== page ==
Lie Groups

  • D. H. Sattinger
  • O. L. Weaver
Part of the Applied Mathematical Sciences book series (AMS, volume 61)


Sophus Lie (1842–1899) and Felix Klein (1849–1925) were students together in Berlin in 1869–70 when they conceived the notion of studying mathematical systems from the perspective of the transformation groups which left these systems invariant. Thus Klein, in his famous Erlanger program, pursued the role of finite groups in the studies of regular bodies and the theory of algebraic equations, while Lie developed his notion of continuous transformation groups and their role in the theory of differential equations. Lie’s work was a tour de force of the 19th century, and today the theory of continuous groups is a fundamental tool in such diverse areas as analysis, differential geometry, number theory, differential equations, atomic structure, and high energy physics. This book is devoted to a careful exposition of the mathematical foundations of Lie groups and algebras and a sampling of their applications in differential equations, applied mathematics, and physics.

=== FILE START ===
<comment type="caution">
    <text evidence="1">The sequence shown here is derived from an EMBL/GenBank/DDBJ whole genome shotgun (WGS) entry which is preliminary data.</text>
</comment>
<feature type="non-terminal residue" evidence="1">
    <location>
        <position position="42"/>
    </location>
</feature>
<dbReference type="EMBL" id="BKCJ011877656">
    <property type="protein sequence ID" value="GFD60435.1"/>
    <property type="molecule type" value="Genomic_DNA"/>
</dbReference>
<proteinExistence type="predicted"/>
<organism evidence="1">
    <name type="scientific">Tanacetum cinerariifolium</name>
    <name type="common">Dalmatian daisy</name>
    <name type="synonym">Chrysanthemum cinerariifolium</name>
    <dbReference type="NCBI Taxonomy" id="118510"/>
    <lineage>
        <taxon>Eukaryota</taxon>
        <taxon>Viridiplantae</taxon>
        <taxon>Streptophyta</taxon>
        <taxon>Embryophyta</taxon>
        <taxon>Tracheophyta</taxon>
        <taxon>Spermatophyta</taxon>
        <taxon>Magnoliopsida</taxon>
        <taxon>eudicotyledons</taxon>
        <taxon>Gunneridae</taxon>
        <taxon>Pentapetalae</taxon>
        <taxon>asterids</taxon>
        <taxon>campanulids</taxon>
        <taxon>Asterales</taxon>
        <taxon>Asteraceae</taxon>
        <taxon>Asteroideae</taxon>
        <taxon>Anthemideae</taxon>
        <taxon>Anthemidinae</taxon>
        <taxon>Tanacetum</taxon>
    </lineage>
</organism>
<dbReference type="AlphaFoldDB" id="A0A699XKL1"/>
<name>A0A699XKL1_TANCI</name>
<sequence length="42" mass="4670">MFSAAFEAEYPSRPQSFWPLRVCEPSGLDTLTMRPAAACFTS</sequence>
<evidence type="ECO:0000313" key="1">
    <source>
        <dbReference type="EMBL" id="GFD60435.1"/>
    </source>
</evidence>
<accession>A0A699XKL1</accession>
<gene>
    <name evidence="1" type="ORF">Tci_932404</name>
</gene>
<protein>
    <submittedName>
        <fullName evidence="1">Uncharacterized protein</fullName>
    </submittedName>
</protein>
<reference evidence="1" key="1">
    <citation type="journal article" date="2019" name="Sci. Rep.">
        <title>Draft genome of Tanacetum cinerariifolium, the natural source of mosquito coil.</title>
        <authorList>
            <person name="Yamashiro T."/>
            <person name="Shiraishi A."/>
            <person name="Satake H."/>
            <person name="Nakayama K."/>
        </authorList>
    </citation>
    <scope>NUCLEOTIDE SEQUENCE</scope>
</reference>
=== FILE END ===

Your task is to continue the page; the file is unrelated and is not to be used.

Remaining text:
Lorentz Transformation Lorentz Group Riemann Sphere Closed Path Covering Group 
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Copyright information

© Springer-Verlag Berlin Heidelberg 1986

Authors and Affiliations

  • D. H. Sattinger
    • 1
  • O. L. Weaver
    • 2
  1. 1.School of MathematicsUniversity of MinnesotaMinneapolisUSA
  2. 2.Department of PhysicsKansas State UniversityManhattanUSA

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